On Bede and the Psalms

I have taken St. Bede as my patron because he represents an ideal for me: a spiritually grounded interpreter who fundamentally exists within the cycle of the church’s prayer and who reads and interprets Scripture in conscious connection with the Fathers, with intellectual rigor, for the purpose of edifying souls. I’ve not written anything on why I’ve specifically adopted him as patron of the St Bede Psalmcast as well aside from a general sense of consistency, but I couldn’t resist sharing this quotation from M. J. Toswell’s The Anglo-Saxon Psalter (pricey, I know, but *awesome* nonetheless…) which can go a long way towards doing that job for me:

For Bede, then, the psalter was a kind of intellectual home base. It was a text he could call to mind at will, probably even without volition, and use as a bridge from the Old Testament to the New, from prophecy to fulfillment, from literal and historical analysis to allegory. Bede made mention of the psalms as part f the ordinary course of his writing, interleaving quotations from the psalter so deeply into his works that at times it becomes difficult to tease out the original text. The psalms were alive in Bede’s mind; because of his own deep spirituality, daily butressed by the singing and recitation of the Office, and because of his constant interweaving of them into his thinking about every other question of Christian doctrine or ecclesiastical history that he chose to explore. The psalms were Bede’s spiritual companions; like many others, he chanted them on his deathbed during every part of the day not already occupied with other matters. Psalm reference made understanding Christian doctrine easier for the laity, and Bede used the psalms to encourage devotion and deeper thought on these issues. His lifelong engagement with the psalms was a lifelong engagement with the challenge of understanding and explicating the fundamental text of Christian spirituality. At the same time, Bede is in no way unusual amongst the church fathers. His engagement with the psalms was the engagement of a committed Christian intellectual. It offered a model, and a challenge, for other Anglo-Saxon Christians. (Toswell, A-S Psalter, p. 63)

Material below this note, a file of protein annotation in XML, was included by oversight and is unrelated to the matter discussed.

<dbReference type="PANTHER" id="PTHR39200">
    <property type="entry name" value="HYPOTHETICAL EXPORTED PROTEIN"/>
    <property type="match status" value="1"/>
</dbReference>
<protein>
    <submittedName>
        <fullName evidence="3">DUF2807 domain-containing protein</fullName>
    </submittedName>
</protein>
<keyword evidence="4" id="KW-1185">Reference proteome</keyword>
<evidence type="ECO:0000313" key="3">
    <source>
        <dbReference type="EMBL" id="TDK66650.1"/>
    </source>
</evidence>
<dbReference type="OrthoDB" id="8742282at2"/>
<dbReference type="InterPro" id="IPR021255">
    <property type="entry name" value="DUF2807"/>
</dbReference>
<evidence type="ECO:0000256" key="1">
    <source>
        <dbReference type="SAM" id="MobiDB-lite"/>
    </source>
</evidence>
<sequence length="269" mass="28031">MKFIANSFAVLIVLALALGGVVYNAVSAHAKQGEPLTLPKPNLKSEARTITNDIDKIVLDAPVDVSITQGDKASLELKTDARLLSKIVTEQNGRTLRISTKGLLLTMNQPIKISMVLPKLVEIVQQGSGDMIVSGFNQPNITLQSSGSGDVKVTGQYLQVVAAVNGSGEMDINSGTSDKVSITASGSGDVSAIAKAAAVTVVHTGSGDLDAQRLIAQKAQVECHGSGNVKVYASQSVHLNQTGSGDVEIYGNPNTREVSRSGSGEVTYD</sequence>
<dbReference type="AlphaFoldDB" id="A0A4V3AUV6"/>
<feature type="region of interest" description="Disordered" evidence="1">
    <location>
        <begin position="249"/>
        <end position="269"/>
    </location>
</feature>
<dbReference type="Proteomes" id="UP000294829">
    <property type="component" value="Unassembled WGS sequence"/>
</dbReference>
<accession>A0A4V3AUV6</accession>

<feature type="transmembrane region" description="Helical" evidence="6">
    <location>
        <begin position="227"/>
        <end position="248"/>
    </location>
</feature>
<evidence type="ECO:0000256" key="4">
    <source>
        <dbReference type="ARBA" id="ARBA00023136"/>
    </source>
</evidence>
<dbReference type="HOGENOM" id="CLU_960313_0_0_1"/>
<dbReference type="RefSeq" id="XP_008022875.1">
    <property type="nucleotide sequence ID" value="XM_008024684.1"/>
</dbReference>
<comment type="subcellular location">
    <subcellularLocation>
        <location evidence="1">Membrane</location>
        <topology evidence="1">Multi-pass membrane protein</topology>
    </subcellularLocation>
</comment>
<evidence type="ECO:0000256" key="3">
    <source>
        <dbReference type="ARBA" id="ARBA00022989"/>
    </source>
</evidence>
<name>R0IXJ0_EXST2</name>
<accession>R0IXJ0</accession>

Emphasis is my own…